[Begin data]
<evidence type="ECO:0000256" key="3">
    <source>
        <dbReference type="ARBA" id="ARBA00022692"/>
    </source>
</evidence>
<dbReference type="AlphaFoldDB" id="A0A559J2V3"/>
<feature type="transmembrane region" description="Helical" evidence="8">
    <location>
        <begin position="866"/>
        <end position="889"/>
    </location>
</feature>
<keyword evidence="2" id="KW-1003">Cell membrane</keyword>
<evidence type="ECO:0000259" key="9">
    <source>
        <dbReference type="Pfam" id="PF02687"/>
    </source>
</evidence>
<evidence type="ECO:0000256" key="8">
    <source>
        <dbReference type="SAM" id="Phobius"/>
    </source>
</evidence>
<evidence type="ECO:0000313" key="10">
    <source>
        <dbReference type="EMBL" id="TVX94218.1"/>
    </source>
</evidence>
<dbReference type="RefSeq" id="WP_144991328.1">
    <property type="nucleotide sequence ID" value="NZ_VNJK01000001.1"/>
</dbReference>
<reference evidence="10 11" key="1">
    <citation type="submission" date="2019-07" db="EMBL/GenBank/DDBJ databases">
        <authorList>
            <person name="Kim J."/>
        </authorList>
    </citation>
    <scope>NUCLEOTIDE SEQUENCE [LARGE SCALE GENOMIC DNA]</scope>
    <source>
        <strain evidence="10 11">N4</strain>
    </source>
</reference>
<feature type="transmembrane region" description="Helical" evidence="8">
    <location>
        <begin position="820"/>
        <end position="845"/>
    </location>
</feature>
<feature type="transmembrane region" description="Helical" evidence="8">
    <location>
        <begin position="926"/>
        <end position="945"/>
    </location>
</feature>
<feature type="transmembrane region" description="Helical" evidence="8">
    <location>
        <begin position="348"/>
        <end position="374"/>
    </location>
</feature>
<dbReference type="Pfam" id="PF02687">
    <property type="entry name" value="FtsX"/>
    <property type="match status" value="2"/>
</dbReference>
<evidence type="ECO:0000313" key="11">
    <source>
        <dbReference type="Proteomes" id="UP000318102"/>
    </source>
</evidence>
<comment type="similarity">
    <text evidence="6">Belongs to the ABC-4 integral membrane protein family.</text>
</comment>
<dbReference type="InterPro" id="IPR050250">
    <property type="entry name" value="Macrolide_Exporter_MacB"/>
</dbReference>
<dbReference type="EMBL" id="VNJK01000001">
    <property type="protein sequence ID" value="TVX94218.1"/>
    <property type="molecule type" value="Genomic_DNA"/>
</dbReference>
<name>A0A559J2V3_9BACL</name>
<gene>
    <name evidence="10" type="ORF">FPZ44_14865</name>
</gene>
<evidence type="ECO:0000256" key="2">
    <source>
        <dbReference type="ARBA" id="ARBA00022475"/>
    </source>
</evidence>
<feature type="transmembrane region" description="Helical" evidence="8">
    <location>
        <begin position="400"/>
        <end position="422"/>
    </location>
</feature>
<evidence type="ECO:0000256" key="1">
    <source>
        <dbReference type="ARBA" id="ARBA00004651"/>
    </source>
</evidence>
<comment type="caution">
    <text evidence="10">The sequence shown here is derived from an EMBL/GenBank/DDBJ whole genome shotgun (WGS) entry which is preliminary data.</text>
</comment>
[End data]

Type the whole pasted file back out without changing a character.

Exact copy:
<evidence type="ECO:0000256" key="3">
    <source>
        <dbReference type="ARBA" id="ARBA00022692"/>
    </source>
</evidence>
<dbReference type="AlphaFoldDB" id="A0A559J2V3"/>
<feature type="transmembrane region" description="Helical" evidence="8">
    <location>
        <begin position="866"/>
        <end position="889"/>
    </location>
</feature>
<keyword evidence="2" id="KW-1003">Cell membrane</keyword>
<evidence type="ECO:0000259" key="9">
    <source>
        <dbReference type="Pfam" id="PF02687"/>
    </source>
</evidence>
<evidence type="ECO:0000256" key="8">
    <source>
        <dbReference type="SAM" id="Phobius"/>
    </source>
</evidence>
<evidence type="ECO:0000313" key="10">
    <source>
        <dbReference type="EMBL" id="TVX94218.1"/>
    </source>
</evidence>
<dbReference type="RefSeq" id="WP_144991328.1">
    <property type="nucleotide sequence ID" value="NZ_VNJK01000001.1"/>
</dbReference>
<reference evidence="10 11" key="1">
    <citation type="submission" date="2019-07" db="EMBL/GenBank/DDBJ databases">
        <authorList>
            <person name="Kim J."/>
        </authorList>
    </citation>
    <scope>NUCLEOTIDE SEQUENCE [LARGE SCALE GENOMIC DNA]</scope>
    <source>
        <strain evidence="10 11">N4</strain>
    </source>
</reference>
<feature type="transmembrane region" description="Helical" evidence="8">
    <location>
        <begin position="820"/>
        <end position="845"/>
    </location>
</feature>
<feature type="transmembrane region" description="Helical" evidence="8">
    <location>
        <begin position="926"/>
        <end position="945"/>
    </location>
</feature>
<feature type="transmembrane region" description="Helical" evidence="8">
    <location>
        <begin position="348"/>
        <end position="374"/>
    </location>
</feature>
<dbReference type="Pfam" id="PF02687">
    <property type="entry name" value="FtsX"/>
    <property type="match status" value="2"/>
</dbReference>
<evidence type="ECO:0000313" key="11">
    <source>
        <dbReference type="Proteomes" id="UP000318102"/>
    </source>
</evidence>
<comment type="similarity">
    <text evidence="6">Belongs to the ABC-4 integral membrane protein family.</text>
</comment>
<dbReference type="InterPro" id="IPR050250">
    <property type="entry name" value="Macrolide_Exporter_MacB"/>
</dbReference>
<dbReference type="EMBL" id="VNJK01000001">
    <property type="protein sequence ID" value="TVX94218.1"/>
    <property type="molecule type" value="Genomic_DNA"/>
</dbReference>
<name>A0A559J2V3_9BACL</name>
<gene>
    <name evidence="10" type="ORF">FPZ44_14865</name>
</gene>
<evidence type="ECO:0000256" key="2">
    <source>
        <dbReference type="ARBA" id="ARBA00022475"/>
    </source>
</evidence>
<feature type="transmembrane region" description="Helical" evidence="8">
    <location>
        <begin position="400"/>
        <end position="422"/>
    </location>
</feature>
<evidence type="ECO:0000256" key="1">
    <source>
        <dbReference type="ARBA" id="ARBA00004651"/>
    </source>
</evidence>
<comment type="caution">
    <text evidence="10">The sequence shown here is derived from an EMBL/GenBank/DDBJ whole genome shotgun (WGS) entry which is preliminary data.</text>
</comment>